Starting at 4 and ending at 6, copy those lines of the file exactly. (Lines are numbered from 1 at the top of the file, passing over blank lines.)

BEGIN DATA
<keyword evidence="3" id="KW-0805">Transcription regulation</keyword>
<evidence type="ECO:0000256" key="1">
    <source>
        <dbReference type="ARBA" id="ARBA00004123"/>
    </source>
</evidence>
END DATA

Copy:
        <dbReference type="ARBA" id="ARBA00004123"/>
    </source>
</evidence>